The 2014 Schueler Patient Advocacy Compass Award… and the winner is…

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logo: The Kenneth Schueler Patient Advocacy Compass AwardAnd – we have a winner!

The Alliance of Professional Health Advocates, on behalf of its selection committee (comprised of past winners plus Ken Schueler’s daughter, Alexandra), is pleased to announce the 2014 winner of the H. Kenneth Schueler Patient Advocacy Compass Award:

Karen Zorrilla, MD of Houston, Texas.  Congratulations Karen!

The choice was both easy and difficult.  Karen’s qualifications are outstanding – an easy choice.  However, all our applicants are outstanding examples of excellence in their service to their clients and our profession. The competition was stiff. There were no wrong choices. In fact, this year’s applicants who did not receive the award have been encouraged to enter again next year.

Karen was nominated by a fellow advocate, Elisabeth Russell, who is also a past winner, and a business colleague. Karen does most of her private advocacy work as a result of contracting with Elisabeth’s company, Patient Navigator.  (Learn more about contracting with fellow advocates.)

How the winner is chosen or determined:

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Eight Hour Day? Get Paid for Sixteen

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Businesswoman juggling responsabilitiesPatient advocate Joan H. Elper has been an independent advocate for more than a year now. She has worked with seven clients during that time, and is growing her practice slowly but surely. Her focus is medical-navigational in nature, helping mostly elderly parents of the adult children who hire her understand what their doctors tell them. She also has two cancer patients who want to self-direct their care more than the doctors would like, so some of Joan’s reward comes from seeing those clients make informed decisions based on their own wants and needs, and finding that their doctors have actually respected them for it in the long run.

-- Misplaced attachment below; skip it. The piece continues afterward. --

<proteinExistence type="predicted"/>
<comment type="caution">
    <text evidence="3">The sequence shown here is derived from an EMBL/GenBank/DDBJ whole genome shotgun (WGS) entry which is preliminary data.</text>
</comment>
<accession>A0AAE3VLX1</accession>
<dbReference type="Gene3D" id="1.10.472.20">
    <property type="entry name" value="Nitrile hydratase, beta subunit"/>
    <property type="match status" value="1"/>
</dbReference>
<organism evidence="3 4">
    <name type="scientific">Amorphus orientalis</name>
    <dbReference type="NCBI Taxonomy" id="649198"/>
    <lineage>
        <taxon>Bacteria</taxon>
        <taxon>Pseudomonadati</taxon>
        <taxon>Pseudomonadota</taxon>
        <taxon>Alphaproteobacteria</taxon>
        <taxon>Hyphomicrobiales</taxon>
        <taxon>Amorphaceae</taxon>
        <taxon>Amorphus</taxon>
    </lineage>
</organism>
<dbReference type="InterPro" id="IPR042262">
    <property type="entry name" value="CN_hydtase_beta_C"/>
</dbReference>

As she continues to build her practice, Joan sees three potential problems. First, that she has trouble scheduling her work. Some days she works 12 or 14 hours. Other days, she twiddles her thumbs. She’s afraid to grow her business because she doesn’t know what she’ll do if more clients require more than those particularly hours-heavy days. Yet – problem #2 – she’ll never make the kind of money she wants to make if she can’t take on more clients. Further – problem #3 – she really hates marketing. She’s been lucky so far because her church pastor has referred the clients she’s working with, but she knows she can’t build a business just on his referrals.

Joan has been mulling over one idea. Two of her clients have asked her to review their medical bills. Joan and those clients know there may be mistakes in those bills and they may need to be negotiated. But she turned them down because she doesn’t feel as if that’s a competency she has.

So – Joan’s great business building idea, the one that she believes will solve all three of her business problems? …

She has decided she’ll take some courses in medical billing and coding, and then she’ll have a new skill that can help her clients. Even though she has always hated math, bookkeeping and bill paying, if she knows how to do it, she’ll be able to replace those thumb-twiddling hours, she’ll be able to make more money because she won’t have to say “no” – and best yet – she won’t have to do any marketing! Bingo!  All problems solved in one swell foop.

Joan asked me – what do you think of my idea, Trisha?

Not much, I told her. (Although I let her down gently. Right direction…. unworkable solution.)